But with more than 80,000 refugees in Turkey, nearly double the number a month ago, officials warned that the country is rapidly approaching the point at which it will no longer be able to cope. That could trigger a request for support at the United Nations for the creation of some form of internationally protected haven that would enable refugees to remain in Syria.
Turkey has not decided how to address the accelerating refugee flow but is considering asking the United Nations to find a way “to keep those Syrian nationals safe on the Syrian side of the border,” said a government official who spoke on the condition of anonymity because of the sensitivity of the subject. “It is becoming a big burden. This could become a big issue, and we have to think about any kind of eventuality.”
The Obama administration remains reluctant to become embroiled in what could prove to be a costly and unstoppable war that would risk engulfing the region, U.S. officials say.
President Obama last week identified the use of chemical weapons by the regime against its opponents as a “red line” that would trigger American intervention. U.S. officials say they are monitoring the evolving situation and are discussing various options, including the imposition of a no-fly zone in northern Syria that would alleviate the burden on Turkey of accommodating the refugees.
But although Turkish officials have been pressuring the United States to move toward some form of intervention because “they don’t want more refugees,” the United States is not convinced that the creation of any form of buffer zone would work to protect refugees or accelerate the demise of the regime, according to a senior U.S. administration official who spoke on the condition of anonymity because of the sensitivity of the subject.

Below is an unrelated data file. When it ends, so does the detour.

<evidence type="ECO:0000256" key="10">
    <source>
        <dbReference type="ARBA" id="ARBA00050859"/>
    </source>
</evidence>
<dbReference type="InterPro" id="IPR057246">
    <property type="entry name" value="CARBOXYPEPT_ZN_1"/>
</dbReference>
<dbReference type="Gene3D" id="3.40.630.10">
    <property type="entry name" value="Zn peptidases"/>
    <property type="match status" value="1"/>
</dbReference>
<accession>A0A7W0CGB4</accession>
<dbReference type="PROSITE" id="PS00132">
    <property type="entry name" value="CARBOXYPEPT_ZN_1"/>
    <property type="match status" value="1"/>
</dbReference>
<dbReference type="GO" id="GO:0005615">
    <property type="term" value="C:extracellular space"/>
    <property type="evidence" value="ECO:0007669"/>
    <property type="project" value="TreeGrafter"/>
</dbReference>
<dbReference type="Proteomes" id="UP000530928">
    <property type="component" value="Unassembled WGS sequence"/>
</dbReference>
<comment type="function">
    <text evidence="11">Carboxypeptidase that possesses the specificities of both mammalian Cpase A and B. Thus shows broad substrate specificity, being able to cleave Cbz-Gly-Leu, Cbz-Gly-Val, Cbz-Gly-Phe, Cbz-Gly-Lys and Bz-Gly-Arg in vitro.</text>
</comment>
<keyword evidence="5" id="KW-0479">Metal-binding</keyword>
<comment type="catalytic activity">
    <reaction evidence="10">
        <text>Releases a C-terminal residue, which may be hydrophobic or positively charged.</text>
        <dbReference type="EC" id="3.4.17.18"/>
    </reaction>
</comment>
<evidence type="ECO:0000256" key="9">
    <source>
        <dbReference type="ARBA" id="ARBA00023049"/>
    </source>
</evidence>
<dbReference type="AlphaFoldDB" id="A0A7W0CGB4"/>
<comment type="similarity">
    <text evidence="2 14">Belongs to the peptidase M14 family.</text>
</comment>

Discussions by U.S. contingency planners have focused on a variety of options. They range from what is being called “no-fly lite,” which would provide a haven for refugees but not require outright attacks on military facilities, to a full-scale no-fly zone similar to the one imposed over Libya last year, according to U.S. officials.
The number of refugees being accommodated by Syria’s neighbors has already outstripped the United Nations’ projection of 185,000 by the end of the year, with more than 200,000 registered in Turkey, Iraq, Jordan and Lebanon as of Friday. The number in Turkey has climbed by 10,000 since Turkey’s foreign minister, Ahmet Davutoglu, warned a week ago that Turkey would press for international action if the figure passed 100,000. The latest arrivals suggest that threshold could be reached within weeks, if not days.